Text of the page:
Assuming you're happy with handwaving and shallow science (and if you're working with wormholes, I think you are), you could simply shove a ton of matter into it. If you think of wormholes as paired spheres, then adding a bunch of matter to one of them could convert it from "wormhole entrance" to "black hole".
My intuitive thinking on this is that wormholes have a tiny entrance through which they stream matter to the other side. Let's further assume that when an object passes through the wormhole, it passes through the threshold at the speed of light - like a sound signal being converted to electrical signal through telephone lines. This is an arbitrary rule, but making everything pass at the same speed avoids weird states in the following calculations.
If the tiny wormhole entrance is, say, 1mm in diameter, then you can use the Schwartzchild radius formula to calculate how much mass the wormhole can contain before light can no longer escape it (6.8E23 kg, or about 1/10 the mass of Earth). If objects moving at the speed of light can't escape the entrance, then it's effectively a black hole.
What happens on the other side is up to you. If gravitational forces don't pass through wormholes, then the other side is simply a wormhole to the center of a black hole. If gravitational forces do pass through wormholes, then the other side becomes a black hole too. You might want to increase the mass required in that case, since you're no longer forcing mass into a 1mm sphere - you're forcing it into a 1mm sphere + transit tube + 1mm sphere on the other end.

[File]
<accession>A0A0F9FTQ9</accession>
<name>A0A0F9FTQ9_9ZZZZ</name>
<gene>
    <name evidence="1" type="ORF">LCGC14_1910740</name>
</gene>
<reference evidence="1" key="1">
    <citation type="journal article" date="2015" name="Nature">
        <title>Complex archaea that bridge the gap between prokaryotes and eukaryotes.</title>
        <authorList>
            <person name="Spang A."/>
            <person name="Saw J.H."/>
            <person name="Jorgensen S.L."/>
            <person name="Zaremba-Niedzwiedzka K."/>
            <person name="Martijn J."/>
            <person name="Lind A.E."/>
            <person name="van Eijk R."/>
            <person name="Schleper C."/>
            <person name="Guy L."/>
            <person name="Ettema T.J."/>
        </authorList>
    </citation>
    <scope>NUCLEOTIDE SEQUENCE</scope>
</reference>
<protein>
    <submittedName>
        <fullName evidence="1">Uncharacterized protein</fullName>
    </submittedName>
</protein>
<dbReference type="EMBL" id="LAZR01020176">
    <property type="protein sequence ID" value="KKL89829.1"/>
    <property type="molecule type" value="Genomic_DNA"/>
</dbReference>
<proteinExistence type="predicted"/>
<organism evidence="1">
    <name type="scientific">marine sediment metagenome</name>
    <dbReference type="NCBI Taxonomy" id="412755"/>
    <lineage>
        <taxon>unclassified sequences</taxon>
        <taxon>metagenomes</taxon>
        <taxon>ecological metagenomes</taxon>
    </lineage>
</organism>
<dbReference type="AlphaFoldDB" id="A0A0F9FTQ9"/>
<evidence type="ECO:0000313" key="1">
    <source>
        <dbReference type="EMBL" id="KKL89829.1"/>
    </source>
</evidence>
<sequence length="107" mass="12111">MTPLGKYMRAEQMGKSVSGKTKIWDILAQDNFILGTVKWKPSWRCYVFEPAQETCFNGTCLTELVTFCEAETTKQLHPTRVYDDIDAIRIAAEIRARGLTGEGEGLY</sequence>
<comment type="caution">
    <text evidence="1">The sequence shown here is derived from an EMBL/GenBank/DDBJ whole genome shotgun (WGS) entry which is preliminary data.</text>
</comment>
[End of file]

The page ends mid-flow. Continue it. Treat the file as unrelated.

So how could this come to be? You somehow need to get that amount of mass into the wormhole. That could be a problem with a visible-scale entrance like the 1mm mentioned above - how could someone shove 10% of the Earth through it? You can fix this partly by adding transit time. Maybe it takes a day for matter to transit through the wormhole. In that case you've got a full day to shove your planet-scale object into it. The other option is to make the wormhole entrance smaller, so it doesn't take that much matter. If you have a "funnel" style wormhole, maybe it has a large mouth but a tiny bottleneck, so fitting a large amount of matter in a small amount of time isn't too hard.
Finally, if you want to "unlock" the wormhole at any point, remember Hawking radiation, which means black holes "boil off" over time. If a black hole is right at the edge of the mass required to be a black hole, then it can be un-blackholed over time via Hawking radiation. You could always introduce a bit of tech-magic that stimulates Hawking radiation to speed up the process. Or even add another (large?) wormhole entrance to the network, increasing the volume of the system, which could also unblackhole the system.